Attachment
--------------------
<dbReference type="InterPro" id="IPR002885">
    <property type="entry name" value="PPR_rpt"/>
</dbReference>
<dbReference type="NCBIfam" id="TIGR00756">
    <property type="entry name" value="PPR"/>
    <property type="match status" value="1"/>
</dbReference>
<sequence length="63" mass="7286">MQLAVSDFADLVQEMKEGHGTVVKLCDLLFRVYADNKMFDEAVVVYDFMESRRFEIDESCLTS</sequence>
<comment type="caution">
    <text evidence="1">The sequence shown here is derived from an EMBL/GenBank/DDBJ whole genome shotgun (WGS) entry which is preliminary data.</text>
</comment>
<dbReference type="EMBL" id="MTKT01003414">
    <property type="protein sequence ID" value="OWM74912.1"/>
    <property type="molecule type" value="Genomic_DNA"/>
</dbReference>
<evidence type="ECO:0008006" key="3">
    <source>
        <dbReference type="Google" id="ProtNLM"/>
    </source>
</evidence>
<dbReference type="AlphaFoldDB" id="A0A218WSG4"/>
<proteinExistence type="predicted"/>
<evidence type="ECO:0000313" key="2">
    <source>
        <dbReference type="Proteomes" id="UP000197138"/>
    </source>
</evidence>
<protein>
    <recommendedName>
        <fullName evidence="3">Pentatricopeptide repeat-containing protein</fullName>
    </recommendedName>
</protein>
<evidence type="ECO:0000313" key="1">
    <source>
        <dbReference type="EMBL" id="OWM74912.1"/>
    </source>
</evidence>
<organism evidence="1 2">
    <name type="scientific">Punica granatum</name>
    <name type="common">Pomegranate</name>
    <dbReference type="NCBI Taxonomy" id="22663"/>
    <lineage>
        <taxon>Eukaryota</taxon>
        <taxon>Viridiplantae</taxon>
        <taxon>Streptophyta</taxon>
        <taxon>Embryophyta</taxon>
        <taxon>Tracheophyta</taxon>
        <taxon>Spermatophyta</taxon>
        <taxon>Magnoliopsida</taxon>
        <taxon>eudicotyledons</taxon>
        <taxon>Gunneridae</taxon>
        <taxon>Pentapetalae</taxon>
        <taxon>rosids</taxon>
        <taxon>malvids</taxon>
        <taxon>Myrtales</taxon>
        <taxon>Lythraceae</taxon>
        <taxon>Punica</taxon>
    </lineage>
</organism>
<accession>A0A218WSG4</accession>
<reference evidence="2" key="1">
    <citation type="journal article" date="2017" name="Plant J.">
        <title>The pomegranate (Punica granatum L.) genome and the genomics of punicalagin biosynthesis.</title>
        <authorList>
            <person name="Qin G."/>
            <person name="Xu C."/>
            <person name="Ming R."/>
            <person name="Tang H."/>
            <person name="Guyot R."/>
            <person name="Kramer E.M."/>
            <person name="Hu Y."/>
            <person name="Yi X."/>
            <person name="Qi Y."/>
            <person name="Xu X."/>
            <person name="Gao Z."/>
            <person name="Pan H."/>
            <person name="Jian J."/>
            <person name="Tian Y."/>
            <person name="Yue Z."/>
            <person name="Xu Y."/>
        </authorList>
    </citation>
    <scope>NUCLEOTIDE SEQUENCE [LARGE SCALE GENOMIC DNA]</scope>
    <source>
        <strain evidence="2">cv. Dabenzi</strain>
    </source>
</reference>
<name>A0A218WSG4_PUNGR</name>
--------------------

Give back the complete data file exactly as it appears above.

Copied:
<dbReference type="InterPro" id="IPR002885">
    <property type="entry name" value="PPR_rpt"/>
</dbReference>
<dbReference type="NCBIfam" id="TIGR00756">
    <property type="entry name" value="PPR"/>
    <property type="match status" value="1"/>
</dbReference>
<sequence length="63" mass="7286">MQLAVSDFADLVQEMKEGHGTVVKLCDLLFRVYADNKMFDEAVVVYDFMESRRFEIDESCLTS</sequence>
<comment type="caution">
    <text evidence="1">The sequence shown here is derived from an EMBL/GenBank/DDBJ whole genome shotgun (WGS) entry which is preliminary data.</text>
</comment>
<dbReference type="EMBL" id="MTKT01003414">
    <property type="protein sequence ID" value="OWM74912.1"/>
    <property type="molecule type" value="Genomic_DNA"/>
</dbReference>
<evidence type="ECO:0008006" key="3">
    <source>
        <dbReference type="Google" id="ProtNLM"/>
    </source>
</evidence>
<dbReference type="AlphaFoldDB" id="A0A218WSG4"/>
<proteinExistence type="predicted"/>
<evidence type="ECO:0000313" key="2">
    <source>
        <dbReference type="Proteomes" id="UP000197138"/>
    </source>
</evidence>
<protein>
    <recommendedName>
        <fullName evidence="3">Pentatricopeptide repeat-containing protein</fullName>
    </recommendedName>
</protein>
<evidence type="ECO:0000313" key="1">
    <source>
        <dbReference type="EMBL" id="OWM74912.1"/>
    </source>
</evidence>
<organism evidence="1 2">
    <name type="scientific">Punica granatum</name>
    <name type="common">Pomegranate</name>
    <dbReference type="NCBI Taxonomy" id="22663"/>
    <lineage>
        <taxon>Eukaryota</taxon>
        <taxon>Viridiplantae</taxon>
        <taxon>Streptophyta</taxon>
        <taxon>Embryophyta</taxon>
        <taxon>Tracheophyta</taxon>
        <taxon>Spermatophyta</taxon>
        <taxon>Magnoliopsida</taxon>
        <taxon>eudicotyledons</taxon>
        <taxon>Gunneridae</taxon>
        <taxon>Pentapetalae</taxon>
        <taxon>rosids</taxon>
        <taxon>malvids</taxon>
        <taxon>Myrtales</taxon>
        <taxon>Lythraceae</taxon>
        <taxon>Punica</taxon>
    </lineage>
</organism>
<accession>A0A218WSG4</accession>
<reference evidence="2" key="1">
    <citation type="journal article" date="2017" name="Plant J.">
        <title>The pomegranate (Punica granatum L.) genome and the genomics of punicalagin biosynthesis.</title>
        <authorList>
            <person name="Qin G."/>
            <person name="Xu C."/>
            <person name="Ming R."/>
            <person name="Tang H."/>
            <person name="Guyot R."/>
            <person name="Kramer E.M."/>
            <person name="Hu Y."/>
            <person name="Yi X."/>
            <person name="Qi Y."/>
            <person name="Xu X."/>
            <person name="Gao Z."/>
            <person name="Pan H."/>
            <person name="Jian J."/>
            <person name="Tian Y."/>
            <person name="Yue Z."/>
            <person name="Xu Y."/>
        </authorList>
    </citation>
    <scope>NUCLEOTIDE SEQUENCE [LARGE SCALE GENOMIC DNA]</scope>
    <source>
        <strain evidence="2">cv. Dabenzi</strain>
    </source>
</reference>
<name>A0A218WSG4_PUNGR</name>